You have reached your limit of free articles this month.

Enjoy unlimited access to

Starting at just 99¢ for 8 weeks.


  • ePAPER

You have read of premium articles.

Get unlimited access to all of our breaking news, in-depth coverage and interactive features. Starting at just 99c for 8 weeks.


Welcome to

Your source for Clark and Champaign counties’ hometown news. All readers have free access to a limited number of stories every month.

If you are a News-Sun subscriber, please take a moment to login for unlimited access.

More opinions on gun laws

Letters to the editor

Not a debate about 2nd Amendment

I am a gun owner who is increasingly frustrated with the use of the Second Amendment by gun control opponents to support their position. The intent of the Founding Fathers when they drafted the Second Amendment can be debated by reasonable people. What cannot be debated is what the Second Amendment actually says. It states, “A well-regulated militia, being necessary to the security of a free state, the right of the people to keep and bear arms, shall not be infringed.”

Notice that it does not say, “… the right of the people to keep and bear any and all types of arms, shall not be infringed.” Nuclear weapons are arms, but no rational person believes the people have the right to bear these arms, nor do I think that the Founding Fathers would have intended for the people to have that right had they dreamed of them. Few Americans believe everyone should be able to own fully automatic machine guns. Clearly, some restrictions to our right to keep and bear arms are already in place, and are accepted as being prudent, necessary and, more important, constitutional. …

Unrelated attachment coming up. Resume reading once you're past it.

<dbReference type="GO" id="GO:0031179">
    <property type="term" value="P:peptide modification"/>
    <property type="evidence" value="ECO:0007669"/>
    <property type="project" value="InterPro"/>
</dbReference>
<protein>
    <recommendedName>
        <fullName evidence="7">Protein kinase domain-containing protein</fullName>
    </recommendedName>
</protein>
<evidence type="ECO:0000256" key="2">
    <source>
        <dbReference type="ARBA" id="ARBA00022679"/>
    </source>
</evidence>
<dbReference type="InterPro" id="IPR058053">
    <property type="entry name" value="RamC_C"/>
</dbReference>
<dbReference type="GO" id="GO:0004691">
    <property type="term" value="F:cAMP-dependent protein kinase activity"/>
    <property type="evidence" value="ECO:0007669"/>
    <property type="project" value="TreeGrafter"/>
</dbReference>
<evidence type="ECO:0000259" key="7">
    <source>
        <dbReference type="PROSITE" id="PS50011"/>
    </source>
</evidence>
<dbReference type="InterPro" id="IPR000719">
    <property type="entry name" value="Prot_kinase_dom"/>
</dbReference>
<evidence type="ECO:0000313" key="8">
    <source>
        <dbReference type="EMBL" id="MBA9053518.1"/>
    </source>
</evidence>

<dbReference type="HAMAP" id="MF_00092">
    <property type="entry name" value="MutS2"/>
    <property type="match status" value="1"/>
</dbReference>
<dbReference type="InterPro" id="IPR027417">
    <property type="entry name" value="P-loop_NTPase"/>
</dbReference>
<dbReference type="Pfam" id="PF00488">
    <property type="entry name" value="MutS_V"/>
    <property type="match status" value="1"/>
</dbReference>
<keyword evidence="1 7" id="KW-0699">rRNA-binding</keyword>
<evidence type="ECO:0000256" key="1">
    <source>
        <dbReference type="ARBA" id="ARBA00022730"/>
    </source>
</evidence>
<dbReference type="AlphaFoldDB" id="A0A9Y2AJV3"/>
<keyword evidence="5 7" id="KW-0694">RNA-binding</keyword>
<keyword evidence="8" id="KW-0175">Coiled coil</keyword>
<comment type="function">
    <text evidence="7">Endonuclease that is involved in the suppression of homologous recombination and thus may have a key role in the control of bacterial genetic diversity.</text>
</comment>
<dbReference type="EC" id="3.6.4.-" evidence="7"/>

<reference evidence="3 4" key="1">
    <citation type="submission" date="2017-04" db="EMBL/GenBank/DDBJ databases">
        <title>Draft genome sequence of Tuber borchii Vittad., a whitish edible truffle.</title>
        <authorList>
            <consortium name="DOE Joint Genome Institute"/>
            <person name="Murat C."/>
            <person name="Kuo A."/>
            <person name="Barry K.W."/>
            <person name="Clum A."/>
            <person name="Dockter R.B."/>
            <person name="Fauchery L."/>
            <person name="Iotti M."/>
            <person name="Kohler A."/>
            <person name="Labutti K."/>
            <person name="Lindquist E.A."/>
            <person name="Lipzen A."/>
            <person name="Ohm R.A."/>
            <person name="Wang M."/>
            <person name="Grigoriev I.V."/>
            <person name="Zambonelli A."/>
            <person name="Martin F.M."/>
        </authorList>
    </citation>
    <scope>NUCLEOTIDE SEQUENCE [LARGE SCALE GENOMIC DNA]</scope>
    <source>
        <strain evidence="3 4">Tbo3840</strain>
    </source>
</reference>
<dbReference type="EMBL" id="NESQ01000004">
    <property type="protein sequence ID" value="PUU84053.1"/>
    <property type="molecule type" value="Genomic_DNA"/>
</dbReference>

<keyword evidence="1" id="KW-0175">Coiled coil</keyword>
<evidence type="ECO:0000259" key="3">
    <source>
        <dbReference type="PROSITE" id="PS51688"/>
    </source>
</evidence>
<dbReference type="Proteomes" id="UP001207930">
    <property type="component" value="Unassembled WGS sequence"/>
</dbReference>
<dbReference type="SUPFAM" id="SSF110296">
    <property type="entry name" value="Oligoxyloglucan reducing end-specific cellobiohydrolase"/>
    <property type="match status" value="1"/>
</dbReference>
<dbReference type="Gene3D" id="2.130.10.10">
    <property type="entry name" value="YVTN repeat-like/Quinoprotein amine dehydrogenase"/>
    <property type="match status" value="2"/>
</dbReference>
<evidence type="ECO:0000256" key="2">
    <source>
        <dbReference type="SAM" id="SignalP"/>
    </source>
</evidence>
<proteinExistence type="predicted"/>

It is reasonable for people to debate which types of arms should be restricted, including definitions of what constitutes an assault weapon, and how much magazine capacity is too much, or even whether these proposals will help curb gun violence; but to characterize the debate on these issues as a debate on the Second Amendment, or to imply that instituting the proposed restrictions tramples on our constitutional rights, is not reasonable or accurate. It just serves to inflame and distort the issue. THOMAS COYLE, WASHINGTON TWP.

‘We should focus on the true risks’

I am concerned about the many calls to restrict safe and law-abiding firearms owners, on both the national and local level, since the senseless tragedy at Sandy Hook. As a parent of school-age children, I understand the concerns we all have for keeping our children safe. However, we should focus on the true risks to our children, instead of statistically insignificant, even if scary seeming, events.

According to the National Center for Education Statistics, there is a 1 in 2.7 million chance that a child will be either murdered or die of suicide while at school. That number includes murder by any method, not just guns. On the other hand, the leading cause of death among school-age children is automobile accidents and the second is drowning. These two causes dwarf the odds of a child being killed or injured by a firearm.